Views are a kind of “virtual table” created from an SQL query. You can create a view by selecting one or more columns from one or more tables. These tables are the view’s underlying tables; the idea of a view is to see the data rather than to modify the underlying tables. Views are really practical. They make it possible for you to:

  • Structure the data in the best way for certain users.
  • Allow users to access data without giving them access to the underlying tables.
  • Allow users to see only some of the data. If you have a table that stores usernames, passwords, etc., you might not want everyone to have access to the passwords. So you can create a view that shows only non-sensitive data.

Our Working with Views course explains how to create, manage, and work with views. Even so, I’ll give you a quick example here.

Let's say that you want to have a table showing customers and their addresses. Right now, this information is in two tables, customer and address. You can create a view that takes data from both the customer and address tables.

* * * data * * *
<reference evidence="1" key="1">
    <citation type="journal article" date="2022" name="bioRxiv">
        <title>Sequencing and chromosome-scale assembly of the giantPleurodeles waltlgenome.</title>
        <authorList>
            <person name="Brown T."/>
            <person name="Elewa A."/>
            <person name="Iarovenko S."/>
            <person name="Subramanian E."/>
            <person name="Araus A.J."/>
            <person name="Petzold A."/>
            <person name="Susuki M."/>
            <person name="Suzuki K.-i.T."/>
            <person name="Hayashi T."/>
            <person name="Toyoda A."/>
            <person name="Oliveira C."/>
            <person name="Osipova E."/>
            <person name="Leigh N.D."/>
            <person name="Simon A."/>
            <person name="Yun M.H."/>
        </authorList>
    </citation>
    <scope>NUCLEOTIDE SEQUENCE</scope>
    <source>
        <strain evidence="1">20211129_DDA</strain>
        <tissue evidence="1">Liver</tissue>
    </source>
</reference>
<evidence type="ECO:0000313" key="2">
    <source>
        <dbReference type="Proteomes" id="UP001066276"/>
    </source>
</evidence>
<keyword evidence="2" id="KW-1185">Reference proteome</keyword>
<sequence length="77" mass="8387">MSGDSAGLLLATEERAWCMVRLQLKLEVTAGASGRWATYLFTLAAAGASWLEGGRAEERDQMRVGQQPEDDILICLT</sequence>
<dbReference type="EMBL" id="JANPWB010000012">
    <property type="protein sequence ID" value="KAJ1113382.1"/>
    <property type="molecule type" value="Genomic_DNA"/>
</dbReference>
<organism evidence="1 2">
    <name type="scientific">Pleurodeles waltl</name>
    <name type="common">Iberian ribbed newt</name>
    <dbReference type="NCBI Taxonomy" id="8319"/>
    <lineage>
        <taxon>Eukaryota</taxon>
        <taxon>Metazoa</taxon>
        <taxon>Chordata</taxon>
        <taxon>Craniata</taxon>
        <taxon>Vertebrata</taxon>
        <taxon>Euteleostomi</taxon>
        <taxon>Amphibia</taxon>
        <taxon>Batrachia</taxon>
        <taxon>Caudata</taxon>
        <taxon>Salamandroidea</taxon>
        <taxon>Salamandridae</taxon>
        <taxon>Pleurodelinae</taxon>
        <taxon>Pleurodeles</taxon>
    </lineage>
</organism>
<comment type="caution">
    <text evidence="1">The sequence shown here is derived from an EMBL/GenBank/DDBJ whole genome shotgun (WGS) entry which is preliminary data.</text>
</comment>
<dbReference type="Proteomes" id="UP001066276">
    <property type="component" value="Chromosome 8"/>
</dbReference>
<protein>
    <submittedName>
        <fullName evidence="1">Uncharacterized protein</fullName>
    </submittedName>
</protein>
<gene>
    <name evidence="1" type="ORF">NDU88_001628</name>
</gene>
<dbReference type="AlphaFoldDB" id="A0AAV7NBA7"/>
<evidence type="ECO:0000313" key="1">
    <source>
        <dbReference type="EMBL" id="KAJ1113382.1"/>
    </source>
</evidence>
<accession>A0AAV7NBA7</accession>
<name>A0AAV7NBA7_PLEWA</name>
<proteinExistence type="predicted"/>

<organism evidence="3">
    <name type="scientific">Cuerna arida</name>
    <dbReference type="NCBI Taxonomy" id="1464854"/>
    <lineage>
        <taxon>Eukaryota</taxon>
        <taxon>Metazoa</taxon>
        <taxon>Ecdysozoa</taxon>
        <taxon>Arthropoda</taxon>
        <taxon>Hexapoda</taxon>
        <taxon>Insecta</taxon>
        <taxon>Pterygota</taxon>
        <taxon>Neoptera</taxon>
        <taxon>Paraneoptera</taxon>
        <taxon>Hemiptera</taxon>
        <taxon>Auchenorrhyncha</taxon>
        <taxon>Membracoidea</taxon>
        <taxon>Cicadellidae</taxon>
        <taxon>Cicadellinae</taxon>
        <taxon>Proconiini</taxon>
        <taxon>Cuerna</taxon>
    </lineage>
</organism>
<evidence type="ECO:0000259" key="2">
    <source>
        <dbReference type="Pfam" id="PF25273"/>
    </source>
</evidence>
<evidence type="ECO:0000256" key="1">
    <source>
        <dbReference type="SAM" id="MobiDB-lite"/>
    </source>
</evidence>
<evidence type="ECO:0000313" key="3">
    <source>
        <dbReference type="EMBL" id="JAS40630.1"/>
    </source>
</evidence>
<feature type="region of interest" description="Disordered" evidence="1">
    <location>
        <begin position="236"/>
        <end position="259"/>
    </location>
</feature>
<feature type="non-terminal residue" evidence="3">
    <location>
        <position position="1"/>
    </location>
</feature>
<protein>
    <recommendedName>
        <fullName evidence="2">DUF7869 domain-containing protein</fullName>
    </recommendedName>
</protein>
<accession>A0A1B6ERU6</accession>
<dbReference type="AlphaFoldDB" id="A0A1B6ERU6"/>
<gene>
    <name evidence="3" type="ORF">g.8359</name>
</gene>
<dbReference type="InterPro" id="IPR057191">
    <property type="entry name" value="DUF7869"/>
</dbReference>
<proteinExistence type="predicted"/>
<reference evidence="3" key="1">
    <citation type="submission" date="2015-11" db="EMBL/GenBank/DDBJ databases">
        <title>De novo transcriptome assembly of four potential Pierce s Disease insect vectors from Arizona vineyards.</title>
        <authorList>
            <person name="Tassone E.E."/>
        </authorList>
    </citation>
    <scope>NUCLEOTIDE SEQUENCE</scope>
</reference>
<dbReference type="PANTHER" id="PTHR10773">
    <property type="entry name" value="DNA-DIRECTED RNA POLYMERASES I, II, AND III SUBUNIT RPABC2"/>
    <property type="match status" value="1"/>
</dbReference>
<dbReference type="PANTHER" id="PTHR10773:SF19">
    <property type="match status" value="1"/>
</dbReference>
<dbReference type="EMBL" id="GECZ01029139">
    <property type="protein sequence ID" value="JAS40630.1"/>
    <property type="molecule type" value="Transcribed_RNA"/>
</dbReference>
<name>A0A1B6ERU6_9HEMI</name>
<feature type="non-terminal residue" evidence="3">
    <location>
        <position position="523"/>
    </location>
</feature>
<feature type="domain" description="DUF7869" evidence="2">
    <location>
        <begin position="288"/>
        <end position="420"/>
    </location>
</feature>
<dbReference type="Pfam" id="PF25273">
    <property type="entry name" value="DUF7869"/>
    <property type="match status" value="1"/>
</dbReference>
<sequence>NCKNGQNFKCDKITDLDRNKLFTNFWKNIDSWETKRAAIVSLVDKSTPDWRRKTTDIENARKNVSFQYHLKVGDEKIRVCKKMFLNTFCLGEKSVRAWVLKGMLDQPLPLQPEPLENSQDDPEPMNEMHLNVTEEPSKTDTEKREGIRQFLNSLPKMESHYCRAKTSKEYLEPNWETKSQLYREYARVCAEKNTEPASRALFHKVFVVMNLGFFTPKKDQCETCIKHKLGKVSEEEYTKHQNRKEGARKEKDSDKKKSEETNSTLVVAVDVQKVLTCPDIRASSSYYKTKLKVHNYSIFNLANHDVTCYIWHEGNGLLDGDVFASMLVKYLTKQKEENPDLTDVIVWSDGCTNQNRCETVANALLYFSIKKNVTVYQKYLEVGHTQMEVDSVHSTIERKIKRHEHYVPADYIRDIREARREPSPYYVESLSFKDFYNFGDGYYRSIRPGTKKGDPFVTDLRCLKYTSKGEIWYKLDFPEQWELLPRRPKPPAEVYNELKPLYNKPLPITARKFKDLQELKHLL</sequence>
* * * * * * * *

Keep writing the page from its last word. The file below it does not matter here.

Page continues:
First, we create our view. I’ll call mine customer_address. Now for the SQL code:

CREATE VIEW customer_address AS 
SELECT customer.username,,,, address.street, address.customer_id
FROM customer, address 

First, we have our CREATE VIEW command, where we enter the name of the view. Then we select the columns to be included in the view: first comes the table name, then a dot, and then the column name. This tells the database which tables to find the columns in; there can be columns in different tables that share the same name (like the id column).

Next, we list the tables we’re selecting FROM (customer and address). Lastly, we have the WHERE clause, which says to match customer IDs to the customer ID records in the address table ( This links customers and their addresses. If the customer has multiple addresses, this puts all the addresses linked to that customer in one row. It’s the most logical way to organize the information.

4.     Joins

Joins are a way to explicitly gather data from multiple tables. You won’t always have all the data you need in one table. You could get data from multiple tables with a simple SELECT FROM statement, but JOIN allows you to use SQL’s numerous handy built-in functions. And you might need to specify INNER, OUTER, LEFT or RIGHT JOIN, which fine-tune what data is returned from the joined database tables. Here’s an article that explains in detail how JOINs work. If you want to master SQL JOINs, I recommend our SQL JOINs course, which has over 90 interactive exercises for you to practice on.